Three things we learned from the Gamecocks’ won over Missouri
1. The wild day
The game had six lead changes, each team blew a nine-point lead and a backup led a game-winning drive necessitated by a 57-yard field goal — and that’s only about half of the wackiness of South Carolina’s 37-35 win against the Missouri Tigers. It was South Carolina’s third win in the series, running USC’s record to 5-2 since the Tigers joined the SEC.
2. The man of the hour
Michael Scarnecchia had only thrown 13 college passes before Saturday. Starting in place of Jake Bentley, all he did was throw for 249 yards, three touchdowns, no interceptions and lead a 53-yard last-minute drive to win the game.
3. The home state hero — from Missouri
Kyle Markway came to South Carolina from Missouri, and has gone through a career battling injuries and filling small roles for the Gamecocks. He opened this year as the No. 4 tight end, but against the Tigers, he got to play hero, hauling in a 27-yard pass on a busted coverage to get USC in range for the winning kick.
4. The new starters
Markway was one of four Gamecocks making their first starts of the season, three who had never started before. Scarnecchia, fellow tight end Kiel Pollard and wide receiver Josh Vann were out with the offense on the first series. Markway was making his first start since 2015.
5. The freshmen
The Gamecocks played seven first-year players on the day, led by Vann and defensive back Jaycee Horn in the starting lineup. Other true freshmen who played were R.J. Roderick, Israel Mukuamu, Rosendo Louis Jr., Kingsley Enagbare, Rick Sandidge. Second-year linebacker Damani Staley also got some of his first defensive work in a competitive part of the game, as USC was rotating early.
6. The delay
Lightning struck not once, but twice, forcing the game to be delayed an hour and 16 minutes. It happened in the final three minutes, interrupting Missouri’s bid for a go-ahead score. Heavy rainfall right over the stadium affected the game in a big way, impacting kicking and limiting visibility.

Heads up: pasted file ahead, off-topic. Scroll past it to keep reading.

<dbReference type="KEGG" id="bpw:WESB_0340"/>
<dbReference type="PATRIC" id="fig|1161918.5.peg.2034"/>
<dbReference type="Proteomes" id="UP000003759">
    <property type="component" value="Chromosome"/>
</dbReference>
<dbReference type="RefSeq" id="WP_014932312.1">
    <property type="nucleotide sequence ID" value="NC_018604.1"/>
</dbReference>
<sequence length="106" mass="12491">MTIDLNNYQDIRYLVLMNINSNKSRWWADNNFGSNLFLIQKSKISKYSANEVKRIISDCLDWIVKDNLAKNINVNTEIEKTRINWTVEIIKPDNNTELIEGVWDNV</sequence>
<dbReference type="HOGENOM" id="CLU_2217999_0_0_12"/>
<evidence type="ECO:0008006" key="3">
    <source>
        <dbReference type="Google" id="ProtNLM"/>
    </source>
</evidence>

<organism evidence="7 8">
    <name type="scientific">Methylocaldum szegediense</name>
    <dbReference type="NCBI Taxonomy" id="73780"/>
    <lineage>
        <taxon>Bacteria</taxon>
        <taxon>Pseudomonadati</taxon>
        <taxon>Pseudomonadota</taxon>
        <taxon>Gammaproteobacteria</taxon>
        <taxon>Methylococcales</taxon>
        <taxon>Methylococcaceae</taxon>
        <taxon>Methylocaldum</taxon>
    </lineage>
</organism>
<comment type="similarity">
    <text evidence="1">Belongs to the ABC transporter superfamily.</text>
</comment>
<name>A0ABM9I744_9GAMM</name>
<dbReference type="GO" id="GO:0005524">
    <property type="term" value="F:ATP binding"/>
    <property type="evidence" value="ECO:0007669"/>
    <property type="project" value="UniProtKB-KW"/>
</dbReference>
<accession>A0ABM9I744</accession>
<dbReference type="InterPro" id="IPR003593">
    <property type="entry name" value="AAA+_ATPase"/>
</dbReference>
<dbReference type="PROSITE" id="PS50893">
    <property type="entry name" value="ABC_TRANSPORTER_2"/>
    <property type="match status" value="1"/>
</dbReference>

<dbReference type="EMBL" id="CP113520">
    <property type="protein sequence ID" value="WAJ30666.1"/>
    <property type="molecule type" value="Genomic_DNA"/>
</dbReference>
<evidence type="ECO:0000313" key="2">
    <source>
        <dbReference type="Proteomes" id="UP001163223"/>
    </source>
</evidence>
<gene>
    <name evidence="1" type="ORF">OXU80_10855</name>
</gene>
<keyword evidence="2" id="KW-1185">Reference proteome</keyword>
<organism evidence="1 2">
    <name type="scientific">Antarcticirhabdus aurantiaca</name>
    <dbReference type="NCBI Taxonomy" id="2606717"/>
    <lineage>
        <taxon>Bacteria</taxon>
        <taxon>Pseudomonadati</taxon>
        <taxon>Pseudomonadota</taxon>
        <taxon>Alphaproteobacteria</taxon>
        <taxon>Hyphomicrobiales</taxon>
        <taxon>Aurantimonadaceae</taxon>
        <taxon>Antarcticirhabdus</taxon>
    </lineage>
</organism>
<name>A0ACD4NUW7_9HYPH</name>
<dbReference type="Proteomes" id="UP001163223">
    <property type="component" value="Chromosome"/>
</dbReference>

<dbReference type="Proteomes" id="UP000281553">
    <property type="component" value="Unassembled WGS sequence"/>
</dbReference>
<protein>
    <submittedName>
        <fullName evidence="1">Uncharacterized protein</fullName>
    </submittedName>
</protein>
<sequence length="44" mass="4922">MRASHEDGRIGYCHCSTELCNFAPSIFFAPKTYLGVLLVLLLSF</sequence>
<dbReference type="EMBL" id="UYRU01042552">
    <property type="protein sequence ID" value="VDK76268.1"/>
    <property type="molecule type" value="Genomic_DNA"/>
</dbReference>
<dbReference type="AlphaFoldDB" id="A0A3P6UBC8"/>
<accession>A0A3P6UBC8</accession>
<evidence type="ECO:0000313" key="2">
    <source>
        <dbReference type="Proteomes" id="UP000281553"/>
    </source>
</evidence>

7. The electrical problems
The storm wrought havoc with electronics through the game. For stretches, the game and play clocks in the stadium didn’t work. South Carolina’s coaches also had to take off headsets at times, as Missouri’s were going in and out.
8. The foot out of bounds
South Carolina could’ve seen a comeback derailed when Damar Crockett raced 70 yards through the Gamecocks defense right after a USC score. But he was ruled to have stepped out of bounds, and a set of penalties turned 1st and 10 from the 11-yard line into 3rd and 34. Then a mishandled punt led to South Carolina taking its first lead.
9. The secondary issues
The Gamecocks’ pass defense acquitted itself well, holding Drew Lock below a completion percentage of 50. But there were a lot of issues, with a former walk-on going in at safety, multiple missed tackles and starter Keisean Nixon getting pulled a couple times. Horn was a bright spot, breaking up four passes.
10. The new-QB offense
With a first-time starter, USC offensive coordinator Bryan McClendon tried to lean on the run. Outside the final drive, the Gamecocks ran 80 percent of the time on first down, and on nine of 10 plays with second and 7 or fewer. USC passed 16 times in 17 third-down situations, getting big gains on third-and-short throws.
11. The pick-six
It looked as if Drew Lock was just trying to throw the ball away on a busted screen play. He threw, and Gamecocks linebacker Sherrod Greene was right there, swooping in and scoring his first career touchdown.
12. That not-really onside kick
South Carolina’s first touchdown was set up by an odd, and apparently accidental, onside kick. After Missouri’s first score, kicker Tucker McCann sent the ball short, hitting off his own teammate. It let USC start its drive at the MU 37. At halftime, Barry Odom clarified it was just a mis-hit ball.
13. The kicker
Last season in South Carolina’s fourth game, Parker White made a game-winning kick after a wild finish. He did it again Saturday, hitting from 33 yards out with two seconds left. He’s 8-for-9 on the season after a 3-for-3 day.
14. The red zone magic
South Carolina’s proficiency near the goal line probably saved the victory for USC. The Tigers got inside USC’s 20 eight times, but were stopped for field goals three times and twice came away scoreless.
15. The next step
The Gamecocks are back above .500 and in good position to at least bowl, but the next game is suddenly formidable. Jimbo Fisher’s first Texas A&M team seems to be coming together, having just toppled previously undefeated Kentucky in overtime and breaking into the rankings at No. 20.